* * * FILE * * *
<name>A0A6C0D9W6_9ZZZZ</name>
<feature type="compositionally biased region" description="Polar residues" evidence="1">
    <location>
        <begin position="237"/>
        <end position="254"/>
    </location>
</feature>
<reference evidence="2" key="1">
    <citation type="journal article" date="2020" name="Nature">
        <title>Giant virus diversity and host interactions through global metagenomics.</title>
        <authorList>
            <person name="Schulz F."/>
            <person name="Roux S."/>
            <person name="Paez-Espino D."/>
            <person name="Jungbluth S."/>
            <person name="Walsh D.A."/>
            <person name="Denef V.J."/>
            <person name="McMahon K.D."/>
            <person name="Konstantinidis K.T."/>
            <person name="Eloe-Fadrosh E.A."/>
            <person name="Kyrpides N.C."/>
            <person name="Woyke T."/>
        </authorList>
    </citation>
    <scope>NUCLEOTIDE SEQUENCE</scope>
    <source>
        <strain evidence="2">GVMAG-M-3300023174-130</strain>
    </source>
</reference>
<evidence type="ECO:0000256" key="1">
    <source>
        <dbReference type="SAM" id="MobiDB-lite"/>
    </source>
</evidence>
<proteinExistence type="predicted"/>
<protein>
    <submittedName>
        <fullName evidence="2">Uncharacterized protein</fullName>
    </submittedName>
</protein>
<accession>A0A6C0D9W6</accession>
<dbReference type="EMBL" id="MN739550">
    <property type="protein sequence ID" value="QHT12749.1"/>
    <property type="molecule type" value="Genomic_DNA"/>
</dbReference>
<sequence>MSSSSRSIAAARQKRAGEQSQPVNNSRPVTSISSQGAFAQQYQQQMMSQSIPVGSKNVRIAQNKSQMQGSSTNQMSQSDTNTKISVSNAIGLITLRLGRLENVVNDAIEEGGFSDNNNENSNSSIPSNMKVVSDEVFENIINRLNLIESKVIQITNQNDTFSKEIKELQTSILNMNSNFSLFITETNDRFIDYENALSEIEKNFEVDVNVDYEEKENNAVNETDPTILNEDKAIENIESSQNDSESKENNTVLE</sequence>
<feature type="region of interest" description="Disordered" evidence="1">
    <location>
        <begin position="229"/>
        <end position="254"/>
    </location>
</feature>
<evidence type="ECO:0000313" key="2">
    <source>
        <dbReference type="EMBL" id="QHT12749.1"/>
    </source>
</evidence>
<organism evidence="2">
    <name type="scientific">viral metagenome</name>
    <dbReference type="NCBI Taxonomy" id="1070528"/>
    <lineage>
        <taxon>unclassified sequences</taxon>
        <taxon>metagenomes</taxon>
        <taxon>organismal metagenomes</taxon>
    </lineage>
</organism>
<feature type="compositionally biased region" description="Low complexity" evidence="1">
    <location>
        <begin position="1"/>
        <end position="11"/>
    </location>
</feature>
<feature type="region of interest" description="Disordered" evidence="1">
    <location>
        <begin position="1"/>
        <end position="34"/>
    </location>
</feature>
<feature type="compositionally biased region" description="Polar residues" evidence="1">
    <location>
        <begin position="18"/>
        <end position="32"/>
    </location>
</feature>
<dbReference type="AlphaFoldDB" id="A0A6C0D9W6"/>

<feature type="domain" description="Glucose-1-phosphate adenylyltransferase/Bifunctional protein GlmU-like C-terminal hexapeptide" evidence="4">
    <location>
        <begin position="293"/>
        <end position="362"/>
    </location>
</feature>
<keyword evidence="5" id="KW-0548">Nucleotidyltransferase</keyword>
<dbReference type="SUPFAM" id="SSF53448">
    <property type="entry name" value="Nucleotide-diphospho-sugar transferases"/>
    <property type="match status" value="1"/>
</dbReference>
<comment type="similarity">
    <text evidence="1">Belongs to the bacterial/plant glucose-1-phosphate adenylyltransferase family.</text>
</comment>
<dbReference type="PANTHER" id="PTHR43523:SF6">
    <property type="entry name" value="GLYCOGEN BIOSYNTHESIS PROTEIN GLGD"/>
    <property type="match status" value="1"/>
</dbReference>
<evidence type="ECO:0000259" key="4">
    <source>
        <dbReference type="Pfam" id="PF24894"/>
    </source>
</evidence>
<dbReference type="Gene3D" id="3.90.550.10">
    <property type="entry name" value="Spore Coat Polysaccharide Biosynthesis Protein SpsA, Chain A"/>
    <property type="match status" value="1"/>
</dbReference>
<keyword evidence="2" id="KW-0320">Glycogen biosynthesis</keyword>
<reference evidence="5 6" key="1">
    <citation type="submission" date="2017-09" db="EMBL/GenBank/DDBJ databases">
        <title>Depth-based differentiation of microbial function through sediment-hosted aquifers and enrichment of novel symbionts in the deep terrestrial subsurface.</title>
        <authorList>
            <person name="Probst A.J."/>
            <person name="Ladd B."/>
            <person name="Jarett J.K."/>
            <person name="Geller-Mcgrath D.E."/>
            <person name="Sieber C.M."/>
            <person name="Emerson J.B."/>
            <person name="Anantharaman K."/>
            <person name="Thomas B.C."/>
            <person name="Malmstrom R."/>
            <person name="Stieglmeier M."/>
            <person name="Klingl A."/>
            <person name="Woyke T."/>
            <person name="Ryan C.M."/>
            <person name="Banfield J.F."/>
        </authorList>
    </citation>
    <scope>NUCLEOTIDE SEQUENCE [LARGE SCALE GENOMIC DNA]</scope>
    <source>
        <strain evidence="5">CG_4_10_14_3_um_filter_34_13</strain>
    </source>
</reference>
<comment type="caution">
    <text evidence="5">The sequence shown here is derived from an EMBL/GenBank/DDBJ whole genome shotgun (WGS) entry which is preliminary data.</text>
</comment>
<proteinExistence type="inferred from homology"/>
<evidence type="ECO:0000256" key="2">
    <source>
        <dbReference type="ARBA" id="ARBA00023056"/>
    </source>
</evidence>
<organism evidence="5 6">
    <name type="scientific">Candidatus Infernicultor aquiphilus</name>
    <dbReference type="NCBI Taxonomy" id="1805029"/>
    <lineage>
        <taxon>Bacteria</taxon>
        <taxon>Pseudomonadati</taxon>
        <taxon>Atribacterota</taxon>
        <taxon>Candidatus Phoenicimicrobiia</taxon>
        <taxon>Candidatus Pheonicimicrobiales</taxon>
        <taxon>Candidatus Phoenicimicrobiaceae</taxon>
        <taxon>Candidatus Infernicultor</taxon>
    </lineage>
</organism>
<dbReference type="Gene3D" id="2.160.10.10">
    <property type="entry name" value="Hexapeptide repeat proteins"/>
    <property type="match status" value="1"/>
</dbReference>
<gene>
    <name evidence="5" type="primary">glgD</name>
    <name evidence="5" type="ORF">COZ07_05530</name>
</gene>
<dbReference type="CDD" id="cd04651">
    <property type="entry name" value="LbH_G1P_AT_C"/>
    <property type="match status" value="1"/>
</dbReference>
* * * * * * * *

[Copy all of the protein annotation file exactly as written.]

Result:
<name>A0A6C0D9W6_9ZZZZ</name>
<feature type="compositionally biased region" description="Polar residues" evidence="1">
    <location>
        <begin position="237"/>
        <end position="254"/>
    </location>
</feature>
<reference evidence="2" key="1">
    <citation type="journal article" date="2020" name="Nature">
        <title>Giant virus diversity and host interactions through global metagenomics.</title>
        <authorList>
            <person name="Schulz F."/>
            <person name="Roux S."/>
            <person name="Paez-Espino D."/>
            <person name="Jungbluth S."/>
            <person name="Walsh D.A."/>
            <person name="Denef V.J."/>
            <person name="McMahon K.D."/>
            <person name="Konstantinidis K.T."/>
            <person name="Eloe-Fadrosh E.A."/>
            <person name="Kyrpides N.C."/>
            <person name="Woyke T."/>
        </authorList>
    </citation>
    <scope>NUCLEOTIDE SEQUENCE</scope>
    <source>
        <strain evidence="2">GVMAG-M-3300023174-130</strain>
    </source>
</reference>
<evidence type="ECO:0000256" key="1">
    <source>
        <dbReference type="SAM" id="MobiDB-lite"/>
    </source>
</evidence>
<proteinExistence type="predicted"/>
<protein>
    <submittedName>
        <fullName evidence="2">Uncharacterized protein</fullName>
    </submittedName>
</protein>
<accession>A0A6C0D9W6</accession>
<dbReference type="EMBL" id="MN739550">
    <property type="protein sequence ID" value="QHT12749.1"/>
    <property type="molecule type" value="Genomic_DNA"/>
</dbReference>
<sequence>MSSSSRSIAAARQKRAGEQSQPVNNSRPVTSISSQGAFAQQYQQQMMSQSIPVGSKNVRIAQNKSQMQGSSTNQMSQSDTNTKISVSNAIGLITLRLGRLENVVNDAIEEGGFSDNNNENSNSSIPSNMKVVSDEVFENIINRLNLIESKVIQITNQNDTFSKEIKELQTSILNMNSNFSLFITETNDRFIDYENALSEIEKNFEVDVNVDYEEKENNAVNETDPTILNEDKAIENIESSQNDSESKENNTVLE</sequence>
<feature type="region of interest" description="Disordered" evidence="1">
    <location>
        <begin position="229"/>
        <end position="254"/>
    </location>
</feature>
<evidence type="ECO:0000313" key="2">
    <source>
        <dbReference type="EMBL" id="QHT12749.1"/>
    </source>
</evidence>
<organism evidence="2">
    <name type="scientific">viral metagenome</name>
    <dbReference type="NCBI Taxonomy" id="1070528"/>
    <lineage>
        <taxon>unclassified sequences</taxon>
        <taxon>metagenomes</taxon>
        <taxon>organismal metagenomes</taxon>
    </lineage>
</organism>
<feature type="compositionally biased region" description="Low complexity" evidence="1">
    <location>
        <begin position="1"/>
        <end position="11"/>
    </location>
</feature>
<feature type="region of interest" description="Disordered" evidence="1">
    <location>
        <begin position="1"/>
        <end position="34"/>
    </location>
</feature>
<feature type="compositionally biased region" description="Polar residues" evidence="1">
    <location>
        <begin position="18"/>
        <end position="32"/>
    </location>
</feature>
<dbReference type="AlphaFoldDB" id="A0A6C0D9W6"/>

<feature type="domain" description="Glucose-1-phosphate adenylyltransferase/Bifunctional protein GlmU-like C-terminal hexapeptide" evidence="4">
    <location>
        <begin position="293"/>
        <end position="362"/>
    </location>
</feature>
<keyword evidence="5" id="KW-0548">Nucleotidyltransferase</keyword>
<dbReference type="SUPFAM" id="SSF53448">
    <property type="entry name" value="Nucleotide-diphospho-sugar transferases"/>
    <property type="match status" value="1"/>
</dbReference>
<comment type="similarity">
    <text evidence="1">Belongs to the bacterial/plant glucose-1-phosphate adenylyltransferase family.</text>
</comment>
<dbReference type="PANTHER" id="PTHR43523:SF6">
    <property type="entry name" value="GLYCOGEN BIOSYNTHESIS PROTEIN GLGD"/>
    <property type="match status" value="1"/>
</dbReference>
<evidence type="ECO:0000259" key="4">
    <source>
        <dbReference type="Pfam" id="PF24894"/>
    </source>
</evidence>
<dbReference type="Gene3D" id="3.90.550.10">
    <property type="entry name" value="Spore Coat Polysaccharide Biosynthesis Protein SpsA, Chain A"/>
    <property type="match status" value="1"/>
</dbReference>
<keyword evidence="2" id="KW-0320">Glycogen biosynthesis</keyword>
<reference evidence="5 6" key="1">
    <citation type="submission" date="2017-09" db="EMBL/GenBank/DDBJ databases">
        <title>Depth-based differentiation of microbial function through sediment-hosted aquifers and enrichment of novel symbionts in the deep terrestrial subsurface.</title>
        <authorList>
            <person name="Probst A.J."/>
            <person name="Ladd B."/>
            <person name="Jarett J.K."/>
            <person name="Geller-Mcgrath D.E."/>
            <person name="Sieber C.M."/>
            <person name="Emerson J.B."/>
            <person name="Anantharaman K."/>
            <person name="Thomas B.C."/>
            <person name="Malmstrom R."/>
            <person name="Stieglmeier M."/>
            <person name="Klingl A."/>
            <person name="Woyke T."/>
            <person name="Ryan C.M."/>
            <person name="Banfield J.F."/>
        </authorList>
    </citation>
    <scope>NUCLEOTIDE SEQUENCE [LARGE SCALE GENOMIC DNA]</scope>
    <source>
        <strain evidence="5">CG_4_10_14_3_um_filter_34_13</strain>
    </source>
</reference>
<comment type="caution">
    <text evidence="5">The sequence shown here is derived from an EMBL/GenBank/DDBJ whole genome shotgun (WGS) entry which is preliminary data.</text>
</comment>
<proteinExistence type="inferred from homology"/>
<evidence type="ECO:0000256" key="2">
    <source>
        <dbReference type="ARBA" id="ARBA00023056"/>
    </source>
</evidence>
<organism evidence="5 6">
    <name type="scientific">Candidatus Infernicultor aquiphilus</name>
    <dbReference type="NCBI Taxonomy" id="1805029"/>
    <lineage>
        <taxon>Bacteria</taxon>
        <taxon>Pseudomonadati</taxon>
        <taxon>Atribacterota</taxon>
        <taxon>Candidatus Phoenicimicrobiia</taxon>
        <taxon>Candidatus Pheonicimicrobiales</taxon>
        <taxon>Candidatus Phoenicimicrobiaceae</taxon>
        <taxon>Candidatus Infernicultor</taxon>
    </lineage>
</organism>
<dbReference type="Gene3D" id="2.160.10.10">
    <property type="entry name" value="Hexapeptide repeat proteins"/>
    <property type="match status" value="1"/>
</dbReference>
<gene>
    <name evidence="5" type="primary">glgD</name>
    <name evidence="5" type="ORF">COZ07_05530</name>
</gene>
<dbReference type="CDD" id="cd04651">
    <property type="entry name" value="LbH_G1P_AT_C"/>
    <property type="match status" value="1"/>
</dbReference>